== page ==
Summary : A severe lack of Thai fighters makes Keatkhamtorn pretty rubbish.
I recently landed in Bangkok Suvarnabhumi airport for my 3rd stint in Thailand. This time, I decided to go for the “let the chips fall where they may” approach to planning (basically no planning), so I didn’t know what gym I was going to visit first. I don’t always recommend this approach, but when you’ve spent a bit of time in Thailand it’s pretty safe to do so (and a lot more fun in my opinion!). Besides, plans rarely come to fruition when travelling anyway.
I knew there were a few muay Thai camps that I wanted to check out but I thought I’d stay at a few gyms near the airport, since I was already there. I did a Google search on one of those internet thingys at the airport (anyone know what they’re called?) and the first gym to appear was Keatkhamtorn gym. It has a good reputation and has produced many champions down the years so I thought I’d give it a shot.
When I arrived at the gym in my pimped out taxi, I was greeted by Jakae, the owner of gym. Jakae immediately made me feel welcome and I got a sense that this was a very foreigner-friendly gym.
In terms of personnel at Keatkhamtorn gym, there were 5 other foreigners training there from France, United States and Canada. There were 3 Thai trainers and only 4-5 Thai fighters at any one time, all of whom were 50kg and below. After reading some of the other reviews online, I was surprised to see only a few Thai fighters training here. I was also surprised with the lack of atmosphere in the place. I know that Nopparat was absent from the gym during my stay due to broken ribs (I think), but I’m not sure there were any other big names missing from the gym. It just seemed kind of flat.
Morning training started at 06:00 with a 3-4km run around the area. The majority of the running route is kept to the soi and avoids the main road for the most part. The run isn’t compulsory, you can skip as a warm-up if you so wish. After the run, the fighters knee bags and then wrap hands for bags and pads. Trainer “Tobo” instructed me to get into the ring and shadow box. After about 1 minute he could see what kind of technique level I had so he told me to glove up and hit pads with him. Before I started hitting the pads, he checked my foot movement by advancing towards me and instructing me which way to turn and what and what type of step to use. Tobo is a good, technical trainer who picks up on small flaws in the Thai boxer’s technique. I had been out injured for over a year when I turned up to this camp so I was a proper skinny-fat man but Tobo knew that so took it easy on me!
The routine follows the standard shadow, bags, pads, clinching and the sessions lasted around 2 hours. The session is usually ended with some “boot camp” style training which involves sprints up and down the gym, push-ups, burpees and other body-weight exercises. Bag training isn’t overseen by any of the trainers, you’re left to your own devices there.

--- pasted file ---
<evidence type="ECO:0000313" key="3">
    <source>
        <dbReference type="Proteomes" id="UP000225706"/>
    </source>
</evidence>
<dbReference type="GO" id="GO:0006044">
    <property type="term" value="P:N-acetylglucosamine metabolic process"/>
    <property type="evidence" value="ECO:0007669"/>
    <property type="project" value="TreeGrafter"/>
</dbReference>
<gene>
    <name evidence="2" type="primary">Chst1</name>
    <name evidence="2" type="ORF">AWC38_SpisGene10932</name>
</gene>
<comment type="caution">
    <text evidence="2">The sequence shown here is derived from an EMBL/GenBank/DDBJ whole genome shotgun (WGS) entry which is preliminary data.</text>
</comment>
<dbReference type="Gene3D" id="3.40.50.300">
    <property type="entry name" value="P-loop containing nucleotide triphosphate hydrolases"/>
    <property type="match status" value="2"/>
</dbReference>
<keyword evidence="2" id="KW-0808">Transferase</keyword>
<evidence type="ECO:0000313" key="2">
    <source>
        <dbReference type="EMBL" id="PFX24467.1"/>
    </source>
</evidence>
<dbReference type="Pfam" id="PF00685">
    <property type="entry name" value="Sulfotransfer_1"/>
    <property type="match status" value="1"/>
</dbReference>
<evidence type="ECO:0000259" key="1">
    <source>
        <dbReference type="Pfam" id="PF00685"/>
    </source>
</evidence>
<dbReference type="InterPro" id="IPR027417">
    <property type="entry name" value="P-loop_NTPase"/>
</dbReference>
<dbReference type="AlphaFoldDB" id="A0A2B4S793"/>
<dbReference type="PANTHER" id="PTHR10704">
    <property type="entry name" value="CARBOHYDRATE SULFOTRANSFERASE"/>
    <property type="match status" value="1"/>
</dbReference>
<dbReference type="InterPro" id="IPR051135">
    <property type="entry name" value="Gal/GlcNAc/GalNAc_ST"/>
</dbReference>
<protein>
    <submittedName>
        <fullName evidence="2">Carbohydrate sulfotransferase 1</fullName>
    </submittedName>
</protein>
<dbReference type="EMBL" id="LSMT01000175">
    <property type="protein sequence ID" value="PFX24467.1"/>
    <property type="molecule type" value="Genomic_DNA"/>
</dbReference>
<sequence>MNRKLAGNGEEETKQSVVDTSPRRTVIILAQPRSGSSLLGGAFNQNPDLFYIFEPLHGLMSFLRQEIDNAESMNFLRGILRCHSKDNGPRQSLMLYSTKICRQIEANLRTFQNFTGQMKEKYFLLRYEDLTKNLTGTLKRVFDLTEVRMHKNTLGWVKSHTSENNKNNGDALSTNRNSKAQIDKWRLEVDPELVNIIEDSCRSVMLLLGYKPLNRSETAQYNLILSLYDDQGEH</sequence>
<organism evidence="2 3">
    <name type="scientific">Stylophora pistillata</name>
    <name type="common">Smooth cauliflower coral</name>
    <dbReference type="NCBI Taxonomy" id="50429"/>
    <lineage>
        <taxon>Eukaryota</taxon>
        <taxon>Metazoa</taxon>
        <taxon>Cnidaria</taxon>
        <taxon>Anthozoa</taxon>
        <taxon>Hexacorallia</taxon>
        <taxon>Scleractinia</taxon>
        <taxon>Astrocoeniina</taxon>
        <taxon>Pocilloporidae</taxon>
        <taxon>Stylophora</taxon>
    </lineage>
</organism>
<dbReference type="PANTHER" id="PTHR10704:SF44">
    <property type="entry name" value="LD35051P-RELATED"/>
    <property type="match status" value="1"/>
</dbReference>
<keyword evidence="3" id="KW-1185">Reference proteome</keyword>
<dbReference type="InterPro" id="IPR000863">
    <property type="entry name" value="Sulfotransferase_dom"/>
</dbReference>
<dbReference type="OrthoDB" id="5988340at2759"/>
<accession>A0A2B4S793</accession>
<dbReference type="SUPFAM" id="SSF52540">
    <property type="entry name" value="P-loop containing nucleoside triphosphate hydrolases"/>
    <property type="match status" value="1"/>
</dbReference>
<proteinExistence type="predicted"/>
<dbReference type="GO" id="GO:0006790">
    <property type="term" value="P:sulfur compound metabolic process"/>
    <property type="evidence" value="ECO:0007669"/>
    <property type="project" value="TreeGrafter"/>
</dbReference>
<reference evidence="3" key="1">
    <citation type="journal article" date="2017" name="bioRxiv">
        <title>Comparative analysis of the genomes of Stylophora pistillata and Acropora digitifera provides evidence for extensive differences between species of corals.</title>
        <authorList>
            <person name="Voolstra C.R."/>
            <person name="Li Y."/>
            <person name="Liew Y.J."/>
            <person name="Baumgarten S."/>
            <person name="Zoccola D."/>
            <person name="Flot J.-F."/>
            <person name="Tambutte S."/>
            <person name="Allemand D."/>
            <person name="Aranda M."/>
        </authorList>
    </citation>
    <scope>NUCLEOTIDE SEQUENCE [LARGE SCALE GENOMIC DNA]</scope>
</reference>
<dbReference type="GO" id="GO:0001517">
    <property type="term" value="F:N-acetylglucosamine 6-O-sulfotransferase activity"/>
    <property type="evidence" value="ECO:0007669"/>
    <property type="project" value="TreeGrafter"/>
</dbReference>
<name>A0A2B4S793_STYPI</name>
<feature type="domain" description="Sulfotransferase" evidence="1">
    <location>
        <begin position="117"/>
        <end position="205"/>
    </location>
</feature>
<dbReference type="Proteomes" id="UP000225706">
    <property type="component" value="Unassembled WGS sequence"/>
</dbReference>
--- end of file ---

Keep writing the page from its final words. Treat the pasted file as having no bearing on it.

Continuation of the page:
I was a little disappointed with the clinching as there wasn’t any Thais anywhere near my size in the gym and only 3 or 4 Thais training altogether. As I mentioned earlier, Nopparat was out injured which was a shame as I would have liked to have clinched with him. I ended up clinching with a 50kg Thai for about ten minutes at the end of sessions and once or twice with an American guy named Bret. Not really what I expect when I visit a Thai gym in Bangkok but maybe I came at a bad time? I also practiced technique work with other foreigners.
I got 5×4 minute rounds morning and evening for the few days that I attended Keatkhamtorn so no dramas there. I didn’t get any sparring in during my stay and I can see that being an issue if I were planning on staying any longer.
All in all, pretty disappointing. It may be worth another shot at a later stage but, to be honest, there are other gyms which I will prioritise over Keatkhamtorn so I doubt if I’ll return. On a positive note; the surrounding area is pretty nice and the people here are really friendly. Oh, and the food here is really good; great selection of dishes and the dishes are big, although I think I paid about 100 baht per meal which is steep.
Keatkhamtorn gym is definitely foreigner-friendly and you will get looked after here, it’s just a little too foreigner friendly for my liking.
Good food/eating area
Technique is taught
Not enough Thai fighters
Largely training with foreigners/small Thais
Lack of atmosphere
Includes boot-camp style training
Laemthong Thor Ponchai
Keatkhamtorn Gym Photos
The gym provides on-camp A/C accommodation for a maximum of eight boxers. There is also a hotel a few minutes from the gym which costs 5,800 baht per month.
Training + room + 2 meals per day 25,000 baht per month
Keatkhamtorn gym is located in Khannayao, Bangkok which is about a twenty minute drive from Suvarnabhumi airport. The soi is pretty quiet and seems to hold quite a close-knit community, doesn’t seem like a bad place to settle down in for a while.
Keatkhamtorn Gym Address: 10/3 Moo 11, Nawamin Rd., Khan Na Yao, Kannayao, Bangkok 10230 Thailand
Keatkhamtorn Gym Map
View Keatkhamtorn GYM ~ Bangkok Thailand in a larger map
Phone: +66 (0)86-314-6004
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